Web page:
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Microbiota x Animal

Digestive efficiency is an outcome of complex interactions among the diet, the microbiota and the animal host. Though improvement in methodologies to phenotype microbial population have emerged, more research is needed to characterize the diversity and the variability of that microbiote and its adaptive capacity in face of dietary changes (Pitta et al., 2018). This constitute a drawback if we want predict individual variation in digestive efficiency and to manipulate the rumen microbiota to improve the digestive efficiency and reducing loss and wastes as N or CH4 (Malmuthuge and Guan, 2017 ).

Dealing specifically with the microbiota x animal interaction, growing evidence indicates that rumen microbiota diversity may be affected by animal factors as physiological status (transition period), milk yield, animal parity, breed, and feed efficiency (Bickhart and Weimer, 2018 ). Moreover, ruminal diversity of microbiota may be different among individuals, and it could exhibit properties of resilience by returning to preliminary microbial composition after a dietary perturbation (Weimer et al., 2010 ). This indicates that there is a direct causal relationship between animal phenotype and a specialized rumen microbiota. Currently, there is a need to phenotype individually rumen microbiota to characterize its diversity among animals, in order to select animals with the most appropriate ruminal diversity susceptible to adapt rapidly to changes in feed resources.
Proposed research questions and associated strategy. In the continuation of the previous MoSAR project, we propose to phenotype ruminal process in animals fed different extreme diets (e.g., acidotic diets vs high-fiber diets, low- vs high-lipid diets to mitigate CH4 emissions, etc..) in order to characterize 

the adaptive capacity of the microbial population (changes in diversity and activities) and its relations to digestive efficiency. This approach will be combined with the animal specificity in term of personality and ingestive behavior (cf. interface diet x animal), to explore the association between feeding behavior, changes in microbial population composition and digestive efficiency at different scales of time along their lifespan. This will help to predict the respective parts of microbiote function and animal host to adaptive capacity over time in order to quantify the best combinations of microbiote x animal for better feed efficiency and reduced wastes. These approaches will combine in vitro and in vivo approaches to quantify rumen metabolism associated with the development of metagenomics methods to characterize the diversity of ruminal populations, that was initiated during the previous five-year period.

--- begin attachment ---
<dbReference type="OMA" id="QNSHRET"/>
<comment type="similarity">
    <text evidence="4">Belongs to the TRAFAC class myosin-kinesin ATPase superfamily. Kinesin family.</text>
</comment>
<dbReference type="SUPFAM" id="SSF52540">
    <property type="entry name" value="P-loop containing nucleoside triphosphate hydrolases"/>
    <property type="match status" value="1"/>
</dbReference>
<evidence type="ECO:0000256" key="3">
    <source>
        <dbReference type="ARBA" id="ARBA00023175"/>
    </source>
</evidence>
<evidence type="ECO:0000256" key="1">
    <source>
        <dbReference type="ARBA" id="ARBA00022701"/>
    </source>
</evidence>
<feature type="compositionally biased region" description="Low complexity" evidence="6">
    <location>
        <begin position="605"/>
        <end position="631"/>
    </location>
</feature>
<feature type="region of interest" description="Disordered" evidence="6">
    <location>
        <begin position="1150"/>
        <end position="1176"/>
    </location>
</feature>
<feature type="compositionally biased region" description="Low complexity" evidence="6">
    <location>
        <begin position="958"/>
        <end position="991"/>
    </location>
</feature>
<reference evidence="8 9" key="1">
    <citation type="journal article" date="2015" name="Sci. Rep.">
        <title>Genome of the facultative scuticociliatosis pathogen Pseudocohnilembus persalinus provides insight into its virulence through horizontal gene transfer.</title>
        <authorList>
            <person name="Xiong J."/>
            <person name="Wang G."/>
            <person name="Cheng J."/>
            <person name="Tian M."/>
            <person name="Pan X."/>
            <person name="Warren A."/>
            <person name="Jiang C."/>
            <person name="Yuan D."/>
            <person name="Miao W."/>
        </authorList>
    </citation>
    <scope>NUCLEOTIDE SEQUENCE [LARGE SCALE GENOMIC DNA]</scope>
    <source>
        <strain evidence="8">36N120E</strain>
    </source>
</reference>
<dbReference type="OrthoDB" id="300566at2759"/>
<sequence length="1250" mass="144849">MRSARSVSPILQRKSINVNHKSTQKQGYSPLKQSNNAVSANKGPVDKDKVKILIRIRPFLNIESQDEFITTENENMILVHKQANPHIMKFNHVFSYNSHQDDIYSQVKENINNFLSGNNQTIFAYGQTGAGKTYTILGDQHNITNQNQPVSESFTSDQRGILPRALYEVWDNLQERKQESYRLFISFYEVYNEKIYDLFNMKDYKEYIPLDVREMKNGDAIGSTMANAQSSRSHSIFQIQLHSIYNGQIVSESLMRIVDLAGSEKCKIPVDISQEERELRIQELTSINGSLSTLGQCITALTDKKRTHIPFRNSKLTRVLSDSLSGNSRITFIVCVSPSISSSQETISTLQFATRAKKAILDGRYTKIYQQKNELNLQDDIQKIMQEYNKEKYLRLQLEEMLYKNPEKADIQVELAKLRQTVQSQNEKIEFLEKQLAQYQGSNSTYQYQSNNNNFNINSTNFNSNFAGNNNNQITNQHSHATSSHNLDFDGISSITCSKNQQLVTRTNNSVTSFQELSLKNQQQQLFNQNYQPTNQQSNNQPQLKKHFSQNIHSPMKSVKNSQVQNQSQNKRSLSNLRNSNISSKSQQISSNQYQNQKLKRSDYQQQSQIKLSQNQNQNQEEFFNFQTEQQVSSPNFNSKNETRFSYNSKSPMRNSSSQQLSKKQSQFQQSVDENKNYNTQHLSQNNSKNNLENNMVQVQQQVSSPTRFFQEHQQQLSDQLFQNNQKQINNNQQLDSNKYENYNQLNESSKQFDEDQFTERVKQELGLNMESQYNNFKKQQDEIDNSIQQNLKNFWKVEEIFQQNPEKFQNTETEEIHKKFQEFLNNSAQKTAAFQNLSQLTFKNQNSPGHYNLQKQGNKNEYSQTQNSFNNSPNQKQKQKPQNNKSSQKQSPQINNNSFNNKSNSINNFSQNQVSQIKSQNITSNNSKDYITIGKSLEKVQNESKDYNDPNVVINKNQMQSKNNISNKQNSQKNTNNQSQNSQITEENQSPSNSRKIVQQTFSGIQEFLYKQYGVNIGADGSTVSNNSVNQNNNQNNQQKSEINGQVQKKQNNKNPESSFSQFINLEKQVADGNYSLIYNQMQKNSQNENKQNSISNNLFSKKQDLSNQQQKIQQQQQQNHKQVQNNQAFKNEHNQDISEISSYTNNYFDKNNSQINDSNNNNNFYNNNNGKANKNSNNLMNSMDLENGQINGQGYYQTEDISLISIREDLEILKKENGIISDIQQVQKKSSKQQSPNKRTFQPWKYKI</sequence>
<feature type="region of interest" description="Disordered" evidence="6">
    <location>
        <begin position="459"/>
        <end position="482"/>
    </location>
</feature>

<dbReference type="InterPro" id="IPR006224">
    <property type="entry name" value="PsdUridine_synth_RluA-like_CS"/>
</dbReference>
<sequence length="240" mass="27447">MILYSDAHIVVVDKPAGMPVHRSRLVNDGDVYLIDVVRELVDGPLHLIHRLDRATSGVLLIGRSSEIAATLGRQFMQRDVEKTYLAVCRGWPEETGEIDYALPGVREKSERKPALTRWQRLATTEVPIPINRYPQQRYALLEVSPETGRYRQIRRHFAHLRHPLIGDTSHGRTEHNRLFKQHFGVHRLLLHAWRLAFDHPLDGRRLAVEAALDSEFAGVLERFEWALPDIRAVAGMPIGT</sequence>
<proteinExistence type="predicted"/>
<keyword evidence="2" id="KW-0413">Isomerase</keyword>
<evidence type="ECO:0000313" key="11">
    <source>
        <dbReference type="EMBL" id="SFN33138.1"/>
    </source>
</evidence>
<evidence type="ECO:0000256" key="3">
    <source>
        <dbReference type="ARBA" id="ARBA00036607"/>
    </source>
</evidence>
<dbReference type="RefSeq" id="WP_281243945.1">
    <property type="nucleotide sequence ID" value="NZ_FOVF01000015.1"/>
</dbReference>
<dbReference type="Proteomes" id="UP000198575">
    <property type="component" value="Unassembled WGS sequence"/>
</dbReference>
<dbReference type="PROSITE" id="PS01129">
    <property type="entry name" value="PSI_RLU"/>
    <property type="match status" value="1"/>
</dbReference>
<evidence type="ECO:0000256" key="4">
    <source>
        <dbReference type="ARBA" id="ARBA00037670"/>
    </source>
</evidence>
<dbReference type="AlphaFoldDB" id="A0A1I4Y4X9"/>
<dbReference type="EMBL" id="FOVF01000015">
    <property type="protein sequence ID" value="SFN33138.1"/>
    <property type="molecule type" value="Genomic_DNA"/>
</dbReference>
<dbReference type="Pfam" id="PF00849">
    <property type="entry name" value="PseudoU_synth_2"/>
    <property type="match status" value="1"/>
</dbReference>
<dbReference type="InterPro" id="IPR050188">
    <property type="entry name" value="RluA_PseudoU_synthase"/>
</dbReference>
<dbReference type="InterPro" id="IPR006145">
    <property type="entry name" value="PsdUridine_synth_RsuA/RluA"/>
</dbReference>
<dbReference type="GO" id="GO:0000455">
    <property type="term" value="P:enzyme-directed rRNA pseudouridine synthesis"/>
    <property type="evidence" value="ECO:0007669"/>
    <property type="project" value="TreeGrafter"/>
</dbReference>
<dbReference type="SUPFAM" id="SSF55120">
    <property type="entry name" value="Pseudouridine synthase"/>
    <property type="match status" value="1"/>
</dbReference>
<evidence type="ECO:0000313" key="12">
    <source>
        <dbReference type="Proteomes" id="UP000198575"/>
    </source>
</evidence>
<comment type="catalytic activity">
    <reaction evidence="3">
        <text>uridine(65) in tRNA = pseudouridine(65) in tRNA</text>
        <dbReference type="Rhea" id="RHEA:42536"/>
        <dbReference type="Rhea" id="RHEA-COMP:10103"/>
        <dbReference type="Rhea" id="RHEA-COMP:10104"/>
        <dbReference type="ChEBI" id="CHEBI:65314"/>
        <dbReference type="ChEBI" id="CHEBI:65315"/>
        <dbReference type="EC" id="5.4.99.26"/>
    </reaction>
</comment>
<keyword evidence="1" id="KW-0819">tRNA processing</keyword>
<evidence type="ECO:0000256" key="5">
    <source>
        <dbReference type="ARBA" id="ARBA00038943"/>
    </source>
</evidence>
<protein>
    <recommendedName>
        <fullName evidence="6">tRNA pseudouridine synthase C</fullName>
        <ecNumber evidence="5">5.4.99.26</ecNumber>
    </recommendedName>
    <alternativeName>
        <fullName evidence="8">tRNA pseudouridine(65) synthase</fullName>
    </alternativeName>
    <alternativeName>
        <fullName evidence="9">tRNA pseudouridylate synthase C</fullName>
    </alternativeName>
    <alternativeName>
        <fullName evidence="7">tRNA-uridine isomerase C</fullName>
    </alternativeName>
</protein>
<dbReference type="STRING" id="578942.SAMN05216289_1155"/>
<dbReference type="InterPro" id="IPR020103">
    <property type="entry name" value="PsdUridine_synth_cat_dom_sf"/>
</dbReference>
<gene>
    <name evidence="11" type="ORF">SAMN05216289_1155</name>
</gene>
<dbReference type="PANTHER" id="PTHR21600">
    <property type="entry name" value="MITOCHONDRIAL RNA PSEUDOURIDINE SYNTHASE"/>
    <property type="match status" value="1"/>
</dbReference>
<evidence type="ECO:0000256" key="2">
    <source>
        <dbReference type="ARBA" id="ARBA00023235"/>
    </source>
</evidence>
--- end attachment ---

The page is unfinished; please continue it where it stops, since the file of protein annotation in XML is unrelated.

Associated to experimental works, on the basis of our work on dynamic modelling (Muñoz-Tamayo et al., 2016), modelling works will go on structuring a mechanistic generic model of rumen metabolism and function from the existing models that already predict pH, VFA production, microbial synthesis, and ruminal biohydrogenation of fatty acids (FA) on a daily basis. Attempts will be made to integrate more closely the enzyme kinetics, the thermodynamic driving forces of rumen, and the activities of the microbiota to have a better understanding of rumen function and possibly to control the rumen driving forces in order to help to improve feed evaluation and efficiency. One of main objectives will be to integrate individual animal variability for digestive robustness and efficiency into that generic model. In parallel, it will contribute to elaborate tools to complete actual feed unit system (Sauvant and Nozière, 2016) with the objective to integrate the digestive responses, in particular the metabolism of FA to further predict the polyunsaturated FA need of lactating females. 

Given the advantages of omics technologies to characterize the rumen ecosystem, a flagship of MoSAR research will be the investigation of how microbial omics information can be integrated into mathematical models that can inform on how to engineer the rumen microbiome. These developments will be supported by existing strong collaborations with national and international partners in the domains of microbiology, omics and computer science.